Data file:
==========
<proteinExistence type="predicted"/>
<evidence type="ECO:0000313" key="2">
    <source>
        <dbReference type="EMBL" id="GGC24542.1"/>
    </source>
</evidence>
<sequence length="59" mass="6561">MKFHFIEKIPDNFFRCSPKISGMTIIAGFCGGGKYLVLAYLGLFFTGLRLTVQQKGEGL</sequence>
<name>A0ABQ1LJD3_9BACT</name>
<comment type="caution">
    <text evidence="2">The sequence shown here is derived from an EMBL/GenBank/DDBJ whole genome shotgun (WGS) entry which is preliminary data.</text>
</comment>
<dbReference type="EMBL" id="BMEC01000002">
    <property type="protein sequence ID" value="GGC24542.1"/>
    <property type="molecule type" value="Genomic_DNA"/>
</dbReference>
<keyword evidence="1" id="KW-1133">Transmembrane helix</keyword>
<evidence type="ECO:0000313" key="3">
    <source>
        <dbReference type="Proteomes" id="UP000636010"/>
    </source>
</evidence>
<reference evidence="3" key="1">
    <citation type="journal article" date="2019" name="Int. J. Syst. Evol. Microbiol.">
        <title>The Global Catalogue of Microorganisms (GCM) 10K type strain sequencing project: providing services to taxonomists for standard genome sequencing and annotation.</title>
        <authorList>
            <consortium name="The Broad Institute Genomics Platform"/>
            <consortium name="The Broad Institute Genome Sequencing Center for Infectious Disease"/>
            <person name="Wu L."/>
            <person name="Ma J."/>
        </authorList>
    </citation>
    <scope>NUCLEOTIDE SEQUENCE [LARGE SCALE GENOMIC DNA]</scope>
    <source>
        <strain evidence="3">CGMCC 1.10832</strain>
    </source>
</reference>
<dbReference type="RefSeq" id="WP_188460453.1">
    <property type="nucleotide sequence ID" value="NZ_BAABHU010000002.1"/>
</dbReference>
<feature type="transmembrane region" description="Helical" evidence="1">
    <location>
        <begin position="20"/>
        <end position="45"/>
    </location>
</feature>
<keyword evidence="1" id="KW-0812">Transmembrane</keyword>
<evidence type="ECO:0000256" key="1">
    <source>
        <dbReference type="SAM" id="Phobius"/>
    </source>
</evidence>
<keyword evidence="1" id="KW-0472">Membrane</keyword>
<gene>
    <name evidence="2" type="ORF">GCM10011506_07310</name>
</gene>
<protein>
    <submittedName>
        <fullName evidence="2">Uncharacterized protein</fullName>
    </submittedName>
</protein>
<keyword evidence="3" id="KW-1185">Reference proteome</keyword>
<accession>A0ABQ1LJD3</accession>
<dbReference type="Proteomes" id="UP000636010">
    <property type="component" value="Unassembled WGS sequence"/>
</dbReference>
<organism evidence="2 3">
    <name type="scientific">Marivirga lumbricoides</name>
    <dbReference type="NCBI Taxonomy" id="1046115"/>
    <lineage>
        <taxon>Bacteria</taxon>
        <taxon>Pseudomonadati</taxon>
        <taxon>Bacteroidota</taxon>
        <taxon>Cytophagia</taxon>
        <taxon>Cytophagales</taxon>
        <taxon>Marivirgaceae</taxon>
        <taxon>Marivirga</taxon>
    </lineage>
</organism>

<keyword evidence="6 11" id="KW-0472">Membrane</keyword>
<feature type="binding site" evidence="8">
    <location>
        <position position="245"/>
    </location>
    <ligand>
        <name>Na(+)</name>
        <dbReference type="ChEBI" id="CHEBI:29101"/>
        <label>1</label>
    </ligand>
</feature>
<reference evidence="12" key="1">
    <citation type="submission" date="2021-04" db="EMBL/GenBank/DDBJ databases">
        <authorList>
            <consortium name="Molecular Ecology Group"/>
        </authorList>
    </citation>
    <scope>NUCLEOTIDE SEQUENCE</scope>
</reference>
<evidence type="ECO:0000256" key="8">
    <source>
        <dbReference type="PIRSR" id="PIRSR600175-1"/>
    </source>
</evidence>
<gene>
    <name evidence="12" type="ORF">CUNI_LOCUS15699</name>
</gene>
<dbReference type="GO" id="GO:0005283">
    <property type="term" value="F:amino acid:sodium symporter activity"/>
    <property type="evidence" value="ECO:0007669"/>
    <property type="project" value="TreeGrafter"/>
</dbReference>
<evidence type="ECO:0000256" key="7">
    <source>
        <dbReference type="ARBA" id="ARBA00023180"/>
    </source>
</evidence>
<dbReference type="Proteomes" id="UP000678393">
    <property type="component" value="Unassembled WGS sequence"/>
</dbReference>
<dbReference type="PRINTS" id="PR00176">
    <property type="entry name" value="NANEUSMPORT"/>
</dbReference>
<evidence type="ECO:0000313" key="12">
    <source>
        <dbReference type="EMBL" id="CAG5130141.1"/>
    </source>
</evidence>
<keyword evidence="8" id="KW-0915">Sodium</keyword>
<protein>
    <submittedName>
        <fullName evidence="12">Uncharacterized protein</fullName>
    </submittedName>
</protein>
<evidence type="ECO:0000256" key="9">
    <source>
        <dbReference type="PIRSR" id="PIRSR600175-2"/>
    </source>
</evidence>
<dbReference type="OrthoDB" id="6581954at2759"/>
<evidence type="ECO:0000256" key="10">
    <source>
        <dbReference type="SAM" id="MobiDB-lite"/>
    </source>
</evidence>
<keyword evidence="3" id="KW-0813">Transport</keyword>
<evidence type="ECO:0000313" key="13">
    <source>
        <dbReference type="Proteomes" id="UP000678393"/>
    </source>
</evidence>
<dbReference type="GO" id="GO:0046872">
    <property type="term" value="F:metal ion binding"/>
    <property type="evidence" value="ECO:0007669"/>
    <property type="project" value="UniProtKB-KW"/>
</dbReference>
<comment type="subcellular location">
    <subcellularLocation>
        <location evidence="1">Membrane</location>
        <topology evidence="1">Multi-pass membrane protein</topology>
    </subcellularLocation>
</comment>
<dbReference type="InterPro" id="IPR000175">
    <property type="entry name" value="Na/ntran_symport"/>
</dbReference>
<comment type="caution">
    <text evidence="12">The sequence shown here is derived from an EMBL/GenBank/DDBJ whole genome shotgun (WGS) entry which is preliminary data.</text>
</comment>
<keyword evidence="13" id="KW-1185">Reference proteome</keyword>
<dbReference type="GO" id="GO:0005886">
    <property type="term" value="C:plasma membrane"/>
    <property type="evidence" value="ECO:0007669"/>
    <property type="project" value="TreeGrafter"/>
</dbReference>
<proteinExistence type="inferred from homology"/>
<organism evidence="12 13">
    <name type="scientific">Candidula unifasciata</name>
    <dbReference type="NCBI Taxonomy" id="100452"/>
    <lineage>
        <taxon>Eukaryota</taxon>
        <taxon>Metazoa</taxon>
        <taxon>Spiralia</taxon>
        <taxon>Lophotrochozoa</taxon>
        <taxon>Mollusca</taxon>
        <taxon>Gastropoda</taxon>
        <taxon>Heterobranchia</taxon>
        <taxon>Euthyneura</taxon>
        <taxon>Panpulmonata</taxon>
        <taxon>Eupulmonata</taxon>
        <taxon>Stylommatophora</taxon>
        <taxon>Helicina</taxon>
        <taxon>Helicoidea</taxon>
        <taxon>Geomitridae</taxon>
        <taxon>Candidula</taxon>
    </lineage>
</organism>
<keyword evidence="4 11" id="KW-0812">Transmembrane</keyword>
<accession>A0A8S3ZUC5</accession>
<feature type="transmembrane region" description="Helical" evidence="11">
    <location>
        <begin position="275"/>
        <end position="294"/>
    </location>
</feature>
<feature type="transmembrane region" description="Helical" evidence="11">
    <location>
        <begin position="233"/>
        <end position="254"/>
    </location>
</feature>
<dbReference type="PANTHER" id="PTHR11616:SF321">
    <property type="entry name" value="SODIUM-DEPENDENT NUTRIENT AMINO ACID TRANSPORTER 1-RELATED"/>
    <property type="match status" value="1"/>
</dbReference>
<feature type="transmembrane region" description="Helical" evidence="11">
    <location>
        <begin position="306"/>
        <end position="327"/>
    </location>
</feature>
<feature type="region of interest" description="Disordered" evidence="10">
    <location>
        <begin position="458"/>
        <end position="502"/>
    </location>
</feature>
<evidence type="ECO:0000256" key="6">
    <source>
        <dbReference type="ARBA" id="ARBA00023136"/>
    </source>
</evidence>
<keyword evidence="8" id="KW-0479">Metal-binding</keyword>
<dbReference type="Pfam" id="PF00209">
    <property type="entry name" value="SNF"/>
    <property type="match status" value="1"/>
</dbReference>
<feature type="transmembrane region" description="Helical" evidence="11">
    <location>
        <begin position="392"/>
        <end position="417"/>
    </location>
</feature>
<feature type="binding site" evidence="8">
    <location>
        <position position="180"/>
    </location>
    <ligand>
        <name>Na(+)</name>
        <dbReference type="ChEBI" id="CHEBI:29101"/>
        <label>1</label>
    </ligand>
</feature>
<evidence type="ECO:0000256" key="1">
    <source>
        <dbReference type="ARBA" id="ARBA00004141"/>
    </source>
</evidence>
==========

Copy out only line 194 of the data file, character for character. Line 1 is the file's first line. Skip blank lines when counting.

</organism>